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COVID-19 has exposed the fragility and inequities of the old economy. On June 5, the Philippines’ Congress Committee on Climate Change approved House Resolution 761 calling for a climate emergency response, which includes not permitting any new coal plants. Such a measure would support of the Department of Energy’s earlier caution against an overreliance on inflexible technologies such as coal that cause grid instability. 

Read more: https://ieefa.org/ieefa-op-ed-the-philippines-considers-a-power-sector-future-without-new-coal/

Where developers struggle to raise funds, crowdfunding platforms can help clean energy projects get off the ground. But what are the risks involved in such investments, and what should individuals look out for before committing their money?

Read more: https://www.eco-business.com/news/can-crowd-investors-spur-the-clean-energy-transition/

The International Energy Agency (IEA) has urged world countries to drive a doubling of renewable investment this decade, helping reverse a flatlining aggravated by the COVID-19 outbreak.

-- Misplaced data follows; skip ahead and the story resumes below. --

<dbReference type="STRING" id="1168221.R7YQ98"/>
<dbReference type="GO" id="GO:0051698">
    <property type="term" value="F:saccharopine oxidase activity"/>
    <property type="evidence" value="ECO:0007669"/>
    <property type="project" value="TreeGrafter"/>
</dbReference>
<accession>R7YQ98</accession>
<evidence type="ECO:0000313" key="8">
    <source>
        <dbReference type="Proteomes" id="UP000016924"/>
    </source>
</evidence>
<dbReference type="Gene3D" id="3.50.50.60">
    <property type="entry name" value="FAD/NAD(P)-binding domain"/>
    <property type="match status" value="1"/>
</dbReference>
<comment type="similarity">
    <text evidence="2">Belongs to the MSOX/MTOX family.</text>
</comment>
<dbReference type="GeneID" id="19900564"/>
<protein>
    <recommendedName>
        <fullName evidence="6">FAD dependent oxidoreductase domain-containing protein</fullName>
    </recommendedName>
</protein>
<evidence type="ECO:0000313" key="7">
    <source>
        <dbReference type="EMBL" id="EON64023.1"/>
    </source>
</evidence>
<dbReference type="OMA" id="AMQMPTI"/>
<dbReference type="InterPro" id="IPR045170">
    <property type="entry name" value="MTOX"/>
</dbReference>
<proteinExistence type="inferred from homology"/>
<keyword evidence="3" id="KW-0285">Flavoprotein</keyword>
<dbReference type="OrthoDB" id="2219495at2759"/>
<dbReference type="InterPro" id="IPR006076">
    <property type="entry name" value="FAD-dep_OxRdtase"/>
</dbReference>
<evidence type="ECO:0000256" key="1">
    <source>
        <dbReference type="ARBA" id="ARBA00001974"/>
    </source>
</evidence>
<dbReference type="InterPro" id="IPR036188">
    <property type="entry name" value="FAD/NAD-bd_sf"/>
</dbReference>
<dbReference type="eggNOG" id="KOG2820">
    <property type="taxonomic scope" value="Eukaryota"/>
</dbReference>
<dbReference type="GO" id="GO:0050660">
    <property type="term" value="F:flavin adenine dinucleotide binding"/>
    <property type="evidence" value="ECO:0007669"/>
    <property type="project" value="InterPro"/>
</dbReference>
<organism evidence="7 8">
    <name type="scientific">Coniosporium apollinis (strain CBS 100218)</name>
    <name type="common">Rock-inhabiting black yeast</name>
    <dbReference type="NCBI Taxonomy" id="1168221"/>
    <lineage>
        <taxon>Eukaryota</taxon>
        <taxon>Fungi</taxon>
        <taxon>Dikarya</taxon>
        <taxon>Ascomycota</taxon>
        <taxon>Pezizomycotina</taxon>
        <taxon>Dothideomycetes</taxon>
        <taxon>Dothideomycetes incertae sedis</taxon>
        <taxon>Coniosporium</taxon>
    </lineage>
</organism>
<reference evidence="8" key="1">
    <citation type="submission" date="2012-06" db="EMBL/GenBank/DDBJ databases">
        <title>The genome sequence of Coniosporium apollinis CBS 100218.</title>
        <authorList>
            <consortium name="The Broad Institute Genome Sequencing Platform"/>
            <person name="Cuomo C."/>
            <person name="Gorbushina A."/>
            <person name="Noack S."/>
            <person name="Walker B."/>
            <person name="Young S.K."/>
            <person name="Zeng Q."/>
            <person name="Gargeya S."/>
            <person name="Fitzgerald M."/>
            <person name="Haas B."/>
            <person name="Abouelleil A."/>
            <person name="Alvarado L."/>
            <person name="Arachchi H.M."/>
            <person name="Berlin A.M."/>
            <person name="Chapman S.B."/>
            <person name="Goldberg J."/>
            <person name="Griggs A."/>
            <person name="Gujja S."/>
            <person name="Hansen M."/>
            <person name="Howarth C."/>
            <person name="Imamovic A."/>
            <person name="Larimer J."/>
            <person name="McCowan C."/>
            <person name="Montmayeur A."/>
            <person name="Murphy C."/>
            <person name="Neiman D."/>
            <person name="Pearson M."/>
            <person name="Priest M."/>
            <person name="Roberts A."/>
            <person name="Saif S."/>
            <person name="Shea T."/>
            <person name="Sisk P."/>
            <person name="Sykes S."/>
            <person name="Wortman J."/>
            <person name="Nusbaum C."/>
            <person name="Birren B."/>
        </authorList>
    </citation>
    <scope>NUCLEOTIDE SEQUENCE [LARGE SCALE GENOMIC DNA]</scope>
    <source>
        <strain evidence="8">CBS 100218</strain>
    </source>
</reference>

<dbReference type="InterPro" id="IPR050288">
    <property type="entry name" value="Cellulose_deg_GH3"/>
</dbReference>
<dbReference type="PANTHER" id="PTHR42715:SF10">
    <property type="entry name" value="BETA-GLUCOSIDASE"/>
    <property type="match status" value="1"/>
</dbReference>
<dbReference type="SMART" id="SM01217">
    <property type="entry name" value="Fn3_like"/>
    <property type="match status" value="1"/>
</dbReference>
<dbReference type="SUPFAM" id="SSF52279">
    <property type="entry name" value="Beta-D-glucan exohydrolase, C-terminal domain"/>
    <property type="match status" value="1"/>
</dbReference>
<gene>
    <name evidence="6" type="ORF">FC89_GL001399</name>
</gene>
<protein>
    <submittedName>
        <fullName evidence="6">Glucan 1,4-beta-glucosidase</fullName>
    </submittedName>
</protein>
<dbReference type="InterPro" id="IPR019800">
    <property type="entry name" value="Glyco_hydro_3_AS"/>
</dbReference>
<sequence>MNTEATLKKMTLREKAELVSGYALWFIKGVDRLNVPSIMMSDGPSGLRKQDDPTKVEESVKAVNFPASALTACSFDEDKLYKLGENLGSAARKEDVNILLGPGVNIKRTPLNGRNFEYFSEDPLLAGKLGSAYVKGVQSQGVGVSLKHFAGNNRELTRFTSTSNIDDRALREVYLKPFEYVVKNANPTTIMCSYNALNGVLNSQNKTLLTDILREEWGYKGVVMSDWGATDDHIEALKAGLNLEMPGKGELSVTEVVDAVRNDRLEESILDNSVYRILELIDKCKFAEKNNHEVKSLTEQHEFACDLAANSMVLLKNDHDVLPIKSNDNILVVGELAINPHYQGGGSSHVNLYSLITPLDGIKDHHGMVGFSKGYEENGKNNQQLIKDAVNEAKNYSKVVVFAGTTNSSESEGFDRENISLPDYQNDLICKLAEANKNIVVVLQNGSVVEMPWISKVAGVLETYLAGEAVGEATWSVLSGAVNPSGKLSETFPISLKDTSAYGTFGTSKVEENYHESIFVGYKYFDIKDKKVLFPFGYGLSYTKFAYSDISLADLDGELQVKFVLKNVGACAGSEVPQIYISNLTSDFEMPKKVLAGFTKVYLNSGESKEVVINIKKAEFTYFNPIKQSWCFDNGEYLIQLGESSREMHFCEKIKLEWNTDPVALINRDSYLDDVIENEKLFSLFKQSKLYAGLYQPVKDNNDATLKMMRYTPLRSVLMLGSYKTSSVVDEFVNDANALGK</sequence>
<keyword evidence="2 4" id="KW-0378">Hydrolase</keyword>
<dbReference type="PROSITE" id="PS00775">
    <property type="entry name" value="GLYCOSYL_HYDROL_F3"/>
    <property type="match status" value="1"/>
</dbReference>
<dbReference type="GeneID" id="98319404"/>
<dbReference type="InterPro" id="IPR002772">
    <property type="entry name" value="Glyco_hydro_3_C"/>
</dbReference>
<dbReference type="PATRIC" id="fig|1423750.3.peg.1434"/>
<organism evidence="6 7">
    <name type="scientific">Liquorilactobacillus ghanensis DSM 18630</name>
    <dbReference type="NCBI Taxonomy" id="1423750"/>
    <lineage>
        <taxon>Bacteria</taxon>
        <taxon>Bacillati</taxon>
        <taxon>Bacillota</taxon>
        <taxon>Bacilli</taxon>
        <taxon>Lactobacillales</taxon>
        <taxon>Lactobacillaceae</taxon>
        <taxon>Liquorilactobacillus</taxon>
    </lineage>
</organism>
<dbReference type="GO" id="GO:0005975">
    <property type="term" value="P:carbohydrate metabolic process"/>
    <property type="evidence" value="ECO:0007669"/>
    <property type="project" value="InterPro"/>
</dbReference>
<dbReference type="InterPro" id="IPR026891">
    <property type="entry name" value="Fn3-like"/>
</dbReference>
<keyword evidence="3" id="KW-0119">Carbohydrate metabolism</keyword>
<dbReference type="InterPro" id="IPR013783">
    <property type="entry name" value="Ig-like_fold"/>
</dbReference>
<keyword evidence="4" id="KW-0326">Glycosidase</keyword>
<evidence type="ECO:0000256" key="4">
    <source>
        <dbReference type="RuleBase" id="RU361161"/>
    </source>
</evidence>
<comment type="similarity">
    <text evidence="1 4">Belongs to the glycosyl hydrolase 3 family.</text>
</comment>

Read more: https://www.pv-tech.org/news/renewables-spending-must-double-as-pandemic-squeezes-broader-energy-funding

Renewable energy is making rapid inroads into the market, but fossil fuels still wield enormous global influence.

Read more: https://climatenewsnetwork.net/fossil-fuels-heading-down-but-not-yet-out/

As manufacturing industries gain ground in its primarily agriculture-based economy, Bangladesh is expected to double its imports of fossil fuels in the coming decade and will miss its 2020 clean energy target.

Read more: https://www.eco-business.com/news/bangladesh-to-double-fossil-fuel-imports-in-coming-decade-as-renewables-lag-behind/

South Australia has accelerated a timeline for renewable energy to provide 100 per cent of its electricity needs, with plans to hit the ambitious target by 2030.

Read more: http://econews.com.au/64362/south-australia-increases-target-to-100-renewables-by-2030/